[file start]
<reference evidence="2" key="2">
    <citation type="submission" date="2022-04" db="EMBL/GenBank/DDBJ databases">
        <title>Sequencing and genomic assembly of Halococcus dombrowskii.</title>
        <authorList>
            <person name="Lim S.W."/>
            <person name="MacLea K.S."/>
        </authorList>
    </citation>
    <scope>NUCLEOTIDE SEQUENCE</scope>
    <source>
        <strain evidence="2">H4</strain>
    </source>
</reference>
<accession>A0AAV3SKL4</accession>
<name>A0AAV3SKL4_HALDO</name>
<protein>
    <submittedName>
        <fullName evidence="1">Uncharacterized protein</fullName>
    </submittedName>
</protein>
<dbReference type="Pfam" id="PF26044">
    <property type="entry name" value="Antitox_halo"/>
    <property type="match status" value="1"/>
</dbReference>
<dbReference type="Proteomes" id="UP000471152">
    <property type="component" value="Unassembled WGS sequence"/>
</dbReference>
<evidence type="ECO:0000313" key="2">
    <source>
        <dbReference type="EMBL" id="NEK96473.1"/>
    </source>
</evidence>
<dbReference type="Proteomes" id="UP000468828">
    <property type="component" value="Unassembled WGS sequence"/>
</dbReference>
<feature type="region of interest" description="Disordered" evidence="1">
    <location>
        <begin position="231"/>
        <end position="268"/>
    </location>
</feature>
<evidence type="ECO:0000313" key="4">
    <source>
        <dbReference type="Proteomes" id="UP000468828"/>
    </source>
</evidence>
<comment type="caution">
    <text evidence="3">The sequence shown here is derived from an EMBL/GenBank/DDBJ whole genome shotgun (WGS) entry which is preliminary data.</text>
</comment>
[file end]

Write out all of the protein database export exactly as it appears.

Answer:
<reference evidence="2" key="2">
    <citation type="submission" date="2022-04" db="EMBL/GenBank/DDBJ databases">
        <title>Sequencing and genomic assembly of Halococcus dombrowskii.</title>
        <authorList>
            <person name="Lim S.W."/>
            <person name="MacLea K.S."/>
        </authorList>
    </citation>
    <scope>NUCLEOTIDE SEQUENCE</scope>
    <source>
        <strain evidence="2">H4</strain>
    </source>
</reference>
<accession>A0AAV3SKL4</accession>
<name>A0AAV3SKL4_HALDO</name>
<protein>
    <submittedName>
        <fullName evidence="1">Uncharacterized protein</fullName>
    </submittedName>
</protein>
<dbReference type="Pfam" id="PF26044">
    <property type="entry name" value="Antitox_halo"/>
    <property type="match status" value="1"/>
</dbReference>
<dbReference type="Proteomes" id="UP000471152">
    <property type="component" value="Unassembled WGS sequence"/>
</dbReference>
<evidence type="ECO:0000313" key="2">
    <source>
        <dbReference type="EMBL" id="NEK96473.1"/>
    </source>
</evidence>
<dbReference type="Proteomes" id="UP000468828">
    <property type="component" value="Unassembled WGS sequence"/>
</dbReference>
<feature type="region of interest" description="Disordered" evidence="1">
    <location>
        <begin position="231"/>
        <end position="268"/>
    </location>
</feature>
<evidence type="ECO:0000313" key="4">
    <source>
        <dbReference type="Proteomes" id="UP000468828"/>
    </source>
</evidence>
<comment type="caution">
    <text evidence="3">The sequence shown here is derived from an EMBL/GenBank/DDBJ whole genome shotgun (WGS) entry which is preliminary data.</text>
</comment>